US Secretary of State Hillary Clinton
U.S. Secretary of State Hillary Clinton arrived in China on Wednesday for top-level talks that risk being upstaged by the fate of a blind dissident whose supporters say is under U.S. protection in Beijing after escaping house arrest, reports Reuters.
Washington has not even commented on the whereabouts of the dissident, legal activist Chen Guangcheng, whose plight has overshadowed the Strategic and Economic Dialogue due to begin on Thursday. The United States hopes the talks will encourage greater Chinese cooperation on trade as well over Iran, Syria, North Korea and other international disputes.
Chen's friends and supporters have said he is probably inside the fortress-like U.S. embassy in northeast Beijing.
The official silence about his fate from both Washington and Beijing has shown their eagerness to contain friction over his case. Relations could easily go awry, especially with the ruling Communist Party wrestling with a leadership scandal and a looming power succession.
"Of course, as the U.S. must realise, this does quite a lot of harm to China-U.S. relations," Shi Yinhong, a professor of international relations at Renmin University in Beijing said of Chen's reported flight into U.S. protection.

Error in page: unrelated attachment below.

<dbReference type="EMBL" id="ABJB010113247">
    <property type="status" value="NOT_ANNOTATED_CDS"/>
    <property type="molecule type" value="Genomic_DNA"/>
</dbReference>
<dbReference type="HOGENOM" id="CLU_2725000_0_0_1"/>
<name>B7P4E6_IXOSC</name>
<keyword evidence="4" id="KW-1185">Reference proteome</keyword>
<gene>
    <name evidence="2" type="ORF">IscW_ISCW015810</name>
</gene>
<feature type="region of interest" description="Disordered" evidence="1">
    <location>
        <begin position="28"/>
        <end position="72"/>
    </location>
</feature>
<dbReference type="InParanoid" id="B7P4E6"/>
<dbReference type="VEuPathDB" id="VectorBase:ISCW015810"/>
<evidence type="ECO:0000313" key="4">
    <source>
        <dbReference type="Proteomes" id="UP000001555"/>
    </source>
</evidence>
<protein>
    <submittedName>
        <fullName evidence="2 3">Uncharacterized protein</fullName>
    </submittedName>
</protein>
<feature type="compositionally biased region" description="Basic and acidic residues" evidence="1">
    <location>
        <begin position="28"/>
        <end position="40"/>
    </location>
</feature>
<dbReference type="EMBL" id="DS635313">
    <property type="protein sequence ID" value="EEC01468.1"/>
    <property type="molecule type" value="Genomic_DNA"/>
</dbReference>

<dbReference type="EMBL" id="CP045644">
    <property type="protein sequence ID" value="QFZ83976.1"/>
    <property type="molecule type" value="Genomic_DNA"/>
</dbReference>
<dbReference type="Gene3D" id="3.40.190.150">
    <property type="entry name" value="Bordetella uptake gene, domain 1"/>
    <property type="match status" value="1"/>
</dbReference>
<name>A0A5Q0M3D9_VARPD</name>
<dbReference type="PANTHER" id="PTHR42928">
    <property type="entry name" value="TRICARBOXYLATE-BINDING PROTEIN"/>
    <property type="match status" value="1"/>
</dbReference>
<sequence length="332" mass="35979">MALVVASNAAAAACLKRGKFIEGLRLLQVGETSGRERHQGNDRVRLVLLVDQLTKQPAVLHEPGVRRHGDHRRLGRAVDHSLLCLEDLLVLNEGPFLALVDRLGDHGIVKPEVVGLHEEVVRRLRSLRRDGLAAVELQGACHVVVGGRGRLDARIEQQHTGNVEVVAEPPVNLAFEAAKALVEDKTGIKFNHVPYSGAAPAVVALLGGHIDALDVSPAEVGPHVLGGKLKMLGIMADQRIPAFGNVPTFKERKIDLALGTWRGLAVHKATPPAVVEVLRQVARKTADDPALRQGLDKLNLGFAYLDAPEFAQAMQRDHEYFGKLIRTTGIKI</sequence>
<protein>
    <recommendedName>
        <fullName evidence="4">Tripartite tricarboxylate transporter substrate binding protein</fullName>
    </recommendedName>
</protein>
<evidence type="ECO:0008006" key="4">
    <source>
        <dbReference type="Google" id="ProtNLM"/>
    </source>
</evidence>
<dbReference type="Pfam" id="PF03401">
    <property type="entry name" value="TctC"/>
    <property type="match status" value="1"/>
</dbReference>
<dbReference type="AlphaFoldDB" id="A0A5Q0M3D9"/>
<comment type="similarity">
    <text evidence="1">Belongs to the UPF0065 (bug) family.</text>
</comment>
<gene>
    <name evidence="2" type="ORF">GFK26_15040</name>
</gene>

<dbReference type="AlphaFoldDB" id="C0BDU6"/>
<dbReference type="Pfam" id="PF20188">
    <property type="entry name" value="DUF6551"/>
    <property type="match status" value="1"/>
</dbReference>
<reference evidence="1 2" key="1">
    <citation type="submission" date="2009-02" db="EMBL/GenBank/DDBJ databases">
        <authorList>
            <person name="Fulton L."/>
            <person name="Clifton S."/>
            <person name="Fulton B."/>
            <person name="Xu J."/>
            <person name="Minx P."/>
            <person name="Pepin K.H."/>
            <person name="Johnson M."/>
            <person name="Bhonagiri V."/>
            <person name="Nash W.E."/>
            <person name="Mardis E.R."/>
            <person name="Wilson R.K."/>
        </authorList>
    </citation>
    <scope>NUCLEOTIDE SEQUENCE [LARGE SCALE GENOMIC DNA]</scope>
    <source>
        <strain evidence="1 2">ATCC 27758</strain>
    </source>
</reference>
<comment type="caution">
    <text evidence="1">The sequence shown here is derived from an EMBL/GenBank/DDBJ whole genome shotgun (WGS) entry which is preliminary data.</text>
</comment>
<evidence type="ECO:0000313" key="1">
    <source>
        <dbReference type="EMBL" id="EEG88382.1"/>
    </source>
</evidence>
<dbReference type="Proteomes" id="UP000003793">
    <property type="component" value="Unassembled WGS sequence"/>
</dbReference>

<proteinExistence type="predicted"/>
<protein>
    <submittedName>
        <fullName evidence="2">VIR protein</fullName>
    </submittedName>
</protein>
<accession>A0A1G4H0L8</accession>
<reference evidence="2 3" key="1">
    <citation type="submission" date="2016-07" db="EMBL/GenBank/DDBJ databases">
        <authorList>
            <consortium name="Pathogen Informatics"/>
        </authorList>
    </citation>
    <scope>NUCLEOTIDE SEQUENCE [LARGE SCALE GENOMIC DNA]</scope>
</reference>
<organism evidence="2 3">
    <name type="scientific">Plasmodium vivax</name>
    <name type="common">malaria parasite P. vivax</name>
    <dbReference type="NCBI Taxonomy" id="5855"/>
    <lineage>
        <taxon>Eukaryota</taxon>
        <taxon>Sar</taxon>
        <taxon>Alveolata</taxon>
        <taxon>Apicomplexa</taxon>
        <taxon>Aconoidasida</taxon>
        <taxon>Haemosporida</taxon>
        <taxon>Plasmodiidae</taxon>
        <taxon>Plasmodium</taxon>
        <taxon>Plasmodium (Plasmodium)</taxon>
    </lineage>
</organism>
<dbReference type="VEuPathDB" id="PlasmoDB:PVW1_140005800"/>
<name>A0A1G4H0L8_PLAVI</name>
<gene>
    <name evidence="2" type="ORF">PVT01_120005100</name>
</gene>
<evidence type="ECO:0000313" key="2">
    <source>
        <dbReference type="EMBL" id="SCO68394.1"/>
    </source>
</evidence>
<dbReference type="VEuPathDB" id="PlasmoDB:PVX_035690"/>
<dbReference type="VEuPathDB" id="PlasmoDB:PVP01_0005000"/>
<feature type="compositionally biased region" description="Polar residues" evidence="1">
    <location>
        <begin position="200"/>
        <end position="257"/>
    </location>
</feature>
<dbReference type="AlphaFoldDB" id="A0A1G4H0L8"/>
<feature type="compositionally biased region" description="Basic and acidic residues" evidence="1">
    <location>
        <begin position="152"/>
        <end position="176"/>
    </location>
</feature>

"In this situation, both sides want to restrict the impact of this (Chen) incident. But whether they can find a way to resolve the problem relatively quickly depends on how the dialogue and discussions go," Shi added.
Before leaving for China on Monday, Clinton promised to press China's leaders on human rights, an issue that has dropped down the agenda between the two countries in the more than two decades since the 1989 Tiananmen Square crackdown.
The annual talks give Washington a chance to push China to pressure Iran and North Korea over their nuclear programmes, halting Syria's crackdown on unarmed protesters and reducing tensions over disputed territories in the South China Sea.
But Beijing has been reluctant to back tougher international sanctions against Tehran and Pyongyang. It also worries that U.S. efforts to strengthen its presence in Asia have emboldened countries disputing Chinese claims in the South China Sea.
Washington is preoccupied with President Barack Obama's bid for re-election late this year, but ructions in Chinese domestic politics have dogged ties, causing the Obama administration to tread carefully in dealing with Beijing which faces a leadership succession late this year.